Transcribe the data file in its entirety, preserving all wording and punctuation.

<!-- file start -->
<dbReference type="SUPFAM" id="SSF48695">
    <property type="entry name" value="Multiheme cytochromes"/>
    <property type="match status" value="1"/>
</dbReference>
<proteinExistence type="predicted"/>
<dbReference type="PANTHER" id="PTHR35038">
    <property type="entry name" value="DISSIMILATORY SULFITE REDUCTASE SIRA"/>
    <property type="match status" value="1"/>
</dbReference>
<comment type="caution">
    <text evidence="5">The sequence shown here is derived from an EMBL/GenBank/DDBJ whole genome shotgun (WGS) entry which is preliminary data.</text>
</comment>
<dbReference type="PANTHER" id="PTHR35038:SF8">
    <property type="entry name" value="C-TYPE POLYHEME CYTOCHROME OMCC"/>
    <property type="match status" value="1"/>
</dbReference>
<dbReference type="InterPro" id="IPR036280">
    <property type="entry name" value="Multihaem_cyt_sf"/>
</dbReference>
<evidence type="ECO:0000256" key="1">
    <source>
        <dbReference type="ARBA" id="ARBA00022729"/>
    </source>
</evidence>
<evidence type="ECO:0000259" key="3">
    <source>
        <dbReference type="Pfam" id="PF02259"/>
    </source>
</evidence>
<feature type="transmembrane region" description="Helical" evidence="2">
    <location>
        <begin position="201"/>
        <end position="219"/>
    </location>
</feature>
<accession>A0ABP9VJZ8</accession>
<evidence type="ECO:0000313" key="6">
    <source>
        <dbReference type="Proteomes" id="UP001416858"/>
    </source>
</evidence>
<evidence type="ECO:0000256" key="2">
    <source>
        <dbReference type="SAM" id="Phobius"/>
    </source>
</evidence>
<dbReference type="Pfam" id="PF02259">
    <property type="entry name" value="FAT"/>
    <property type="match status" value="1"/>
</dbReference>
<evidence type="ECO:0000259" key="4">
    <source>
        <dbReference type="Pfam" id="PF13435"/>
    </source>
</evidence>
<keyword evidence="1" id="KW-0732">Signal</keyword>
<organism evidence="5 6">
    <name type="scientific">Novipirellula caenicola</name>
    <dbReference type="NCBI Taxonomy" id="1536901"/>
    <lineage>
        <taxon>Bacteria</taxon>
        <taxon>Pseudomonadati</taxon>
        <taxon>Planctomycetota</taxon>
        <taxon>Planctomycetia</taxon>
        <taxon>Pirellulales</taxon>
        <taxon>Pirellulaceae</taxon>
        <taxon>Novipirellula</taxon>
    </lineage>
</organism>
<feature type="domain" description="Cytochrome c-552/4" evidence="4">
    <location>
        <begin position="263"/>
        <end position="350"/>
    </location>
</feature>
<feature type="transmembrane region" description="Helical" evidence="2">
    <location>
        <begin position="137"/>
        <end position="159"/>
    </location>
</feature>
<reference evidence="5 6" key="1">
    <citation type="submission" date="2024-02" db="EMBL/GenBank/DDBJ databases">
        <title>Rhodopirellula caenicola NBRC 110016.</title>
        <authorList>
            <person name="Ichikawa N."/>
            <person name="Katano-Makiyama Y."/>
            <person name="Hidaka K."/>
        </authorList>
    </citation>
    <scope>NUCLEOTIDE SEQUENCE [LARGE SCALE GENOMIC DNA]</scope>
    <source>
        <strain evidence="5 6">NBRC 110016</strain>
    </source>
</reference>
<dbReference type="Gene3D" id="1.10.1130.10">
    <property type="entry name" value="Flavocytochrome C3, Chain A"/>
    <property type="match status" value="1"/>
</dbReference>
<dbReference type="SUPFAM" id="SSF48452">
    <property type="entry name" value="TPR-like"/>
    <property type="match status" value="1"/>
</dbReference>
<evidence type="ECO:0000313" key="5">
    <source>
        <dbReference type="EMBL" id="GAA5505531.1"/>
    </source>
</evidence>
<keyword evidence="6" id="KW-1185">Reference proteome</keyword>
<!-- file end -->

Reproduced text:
<dbReference type="SUPFAM" id="SSF48695">
    <property type="entry name" value="Multiheme cytochromes"/>
    <property type="match status" value="1"/>
</dbReference>
<proteinExistence type="predicted"/>
<dbReference type="PANTHER" id="PTHR35038">
    <property type="entry name" value="DISSIMILATORY SULFITE REDUCTASE SIRA"/>
    <property type="match status" value="1"/>
</dbReference>
<comment type="caution">
    <text evidence="5">The sequence shown here is derived from an EMBL/GenBank/DDBJ whole genome shotgun (WGS) entry which is preliminary data.</text>
</comment>
<dbReference type="PANTHER" id="PTHR35038:SF8">
    <property type="entry name" value="C-TYPE POLYHEME CYTOCHROME OMCC"/>
    <property type="match status" value="1"/>
</dbReference>
<dbReference type="InterPro" id="IPR036280">
    <property type="entry name" value="Multihaem_cyt_sf"/>
</dbReference>
<evidence type="ECO:0000256" key="1">
    <source>
        <dbReference type="ARBA" id="ARBA00022729"/>
    </source>
</evidence>
<evidence type="ECO:0000259" key="3">
    <source>
        <dbReference type="Pfam" id="PF02259"/>
    </source>
</evidence>
<feature type="transmembrane region" description="Helical" evidence="2">
    <location>
        <begin position="201"/>
        <end position="219"/>
    </location>
</feature>
<accession>A0ABP9VJZ8</accession>
<evidence type="ECO:0000313" key="6">
    <source>
        <dbReference type="Proteomes" id="UP001416858"/>
    </source>
</evidence>
<evidence type="ECO:0000256" key="2">
    <source>
        <dbReference type="SAM" id="Phobius"/>
    </source>
</evidence>
<dbReference type="Pfam" id="PF02259">
    <property type="entry name" value="FAT"/>
    <property type="match status" value="1"/>
</dbReference>
<evidence type="ECO:0000259" key="4">
    <source>
        <dbReference type="Pfam" id="PF13435"/>
    </source>
</evidence>
<keyword evidence="1" id="KW-0732">Signal</keyword>
<organism evidence="5 6">
    <name type="scientific">Novipirellula caenicola</name>
    <dbReference type="NCBI Taxonomy" id="1536901"/>
    <lineage>
        <taxon>Bacteria</taxon>
        <taxon>Pseudomonadati</taxon>
        <taxon>Planctomycetota</taxon>
        <taxon>Planctomycetia</taxon>
        <taxon>Pirellulales</taxon>
        <taxon>Pirellulaceae</taxon>
        <taxon>Novipirellula</taxon>
    </lineage>
</organism>
<feature type="domain" description="Cytochrome c-552/4" evidence="4">
    <location>
        <begin position="263"/>
        <end position="350"/>
    </location>
</feature>
<feature type="transmembrane region" description="Helical" evidence="2">
    <location>
        <begin position="137"/>
        <end position="159"/>
    </location>
</feature>
<reference evidence="5 6" key="1">
    <citation type="submission" date="2024-02" db="EMBL/GenBank/DDBJ databases">
        <title>Rhodopirellula caenicola NBRC 110016.</title>
        <authorList>
            <person name="Ichikawa N."/>
            <person name="Katano-Makiyama Y."/>
            <person name="Hidaka K."/>
        </authorList>
    </citation>
    <scope>NUCLEOTIDE SEQUENCE [LARGE SCALE GENOMIC DNA]</scope>
    <source>
        <strain evidence="5 6">NBRC 110016</strain>
    </source>
</reference>
<dbReference type="Gene3D" id="1.10.1130.10">
    <property type="entry name" value="Flavocytochrome C3, Chain A"/>
    <property type="match status" value="1"/>
</dbReference>
<dbReference type="SUPFAM" id="SSF48452">
    <property type="entry name" value="TPR-like"/>
    <property type="match status" value="1"/>
</dbReference>
<evidence type="ECO:0000313" key="5">
    <source>
        <dbReference type="EMBL" id="GAA5505531.1"/>
    </source>
</evidence>
<keyword evidence="6" id="KW-1185">Reference proteome</keyword>